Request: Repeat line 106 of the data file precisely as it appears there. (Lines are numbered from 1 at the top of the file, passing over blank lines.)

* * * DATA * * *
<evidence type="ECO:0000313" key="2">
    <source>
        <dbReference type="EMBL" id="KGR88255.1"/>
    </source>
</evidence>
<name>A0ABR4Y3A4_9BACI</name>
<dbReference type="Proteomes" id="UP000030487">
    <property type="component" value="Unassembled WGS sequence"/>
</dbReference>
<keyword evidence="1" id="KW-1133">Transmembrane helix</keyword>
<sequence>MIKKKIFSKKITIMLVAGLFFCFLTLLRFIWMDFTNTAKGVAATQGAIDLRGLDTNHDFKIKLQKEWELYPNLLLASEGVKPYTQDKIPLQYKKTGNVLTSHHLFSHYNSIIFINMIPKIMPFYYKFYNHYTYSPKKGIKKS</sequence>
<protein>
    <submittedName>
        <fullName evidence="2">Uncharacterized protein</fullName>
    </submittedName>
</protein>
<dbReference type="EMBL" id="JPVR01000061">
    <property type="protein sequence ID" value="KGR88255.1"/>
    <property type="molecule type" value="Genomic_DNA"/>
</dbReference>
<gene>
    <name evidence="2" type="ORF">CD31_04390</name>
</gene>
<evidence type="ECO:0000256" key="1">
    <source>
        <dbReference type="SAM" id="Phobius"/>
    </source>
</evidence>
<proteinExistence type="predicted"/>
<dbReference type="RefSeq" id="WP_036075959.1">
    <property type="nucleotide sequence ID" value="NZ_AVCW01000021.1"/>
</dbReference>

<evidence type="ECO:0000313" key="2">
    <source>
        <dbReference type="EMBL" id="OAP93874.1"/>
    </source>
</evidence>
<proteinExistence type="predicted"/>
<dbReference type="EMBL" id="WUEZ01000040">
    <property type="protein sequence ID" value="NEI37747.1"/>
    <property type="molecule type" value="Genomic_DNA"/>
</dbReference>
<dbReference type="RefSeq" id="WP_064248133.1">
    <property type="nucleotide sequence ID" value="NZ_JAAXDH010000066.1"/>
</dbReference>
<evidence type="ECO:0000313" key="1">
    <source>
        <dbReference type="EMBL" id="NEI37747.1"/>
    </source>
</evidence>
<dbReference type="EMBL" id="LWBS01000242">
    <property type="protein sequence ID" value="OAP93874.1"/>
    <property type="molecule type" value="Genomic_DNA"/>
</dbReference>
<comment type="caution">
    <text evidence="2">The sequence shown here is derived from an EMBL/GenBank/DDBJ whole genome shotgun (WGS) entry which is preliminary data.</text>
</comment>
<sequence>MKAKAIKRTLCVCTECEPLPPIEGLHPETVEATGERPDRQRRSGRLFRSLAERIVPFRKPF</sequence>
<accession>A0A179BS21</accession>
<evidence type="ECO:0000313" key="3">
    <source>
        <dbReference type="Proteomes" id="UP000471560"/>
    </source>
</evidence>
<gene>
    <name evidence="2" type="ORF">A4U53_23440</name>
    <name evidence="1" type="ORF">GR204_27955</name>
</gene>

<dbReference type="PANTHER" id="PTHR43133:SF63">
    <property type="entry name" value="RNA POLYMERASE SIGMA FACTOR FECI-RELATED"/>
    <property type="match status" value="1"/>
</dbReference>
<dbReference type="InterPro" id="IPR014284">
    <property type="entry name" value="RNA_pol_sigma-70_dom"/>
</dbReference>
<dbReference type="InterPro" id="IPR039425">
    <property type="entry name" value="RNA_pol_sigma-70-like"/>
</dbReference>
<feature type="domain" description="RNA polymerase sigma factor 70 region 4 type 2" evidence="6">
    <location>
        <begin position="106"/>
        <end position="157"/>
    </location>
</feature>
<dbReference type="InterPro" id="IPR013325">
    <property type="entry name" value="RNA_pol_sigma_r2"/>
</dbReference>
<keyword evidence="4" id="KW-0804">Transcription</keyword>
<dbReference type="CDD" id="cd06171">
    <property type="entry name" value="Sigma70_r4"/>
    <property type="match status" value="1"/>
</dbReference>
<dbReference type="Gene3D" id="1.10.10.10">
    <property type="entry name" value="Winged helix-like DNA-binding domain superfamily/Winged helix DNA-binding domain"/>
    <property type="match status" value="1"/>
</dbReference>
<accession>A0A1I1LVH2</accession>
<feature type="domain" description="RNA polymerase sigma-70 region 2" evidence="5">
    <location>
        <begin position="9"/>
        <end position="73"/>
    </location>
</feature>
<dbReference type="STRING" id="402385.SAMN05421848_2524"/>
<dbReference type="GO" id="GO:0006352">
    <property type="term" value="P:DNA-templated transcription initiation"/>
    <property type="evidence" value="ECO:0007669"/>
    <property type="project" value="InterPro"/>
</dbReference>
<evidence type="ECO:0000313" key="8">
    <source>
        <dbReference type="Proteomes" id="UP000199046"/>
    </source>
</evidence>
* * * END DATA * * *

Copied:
    <property type="term" value="P:DNA-templated transcription initiation"/>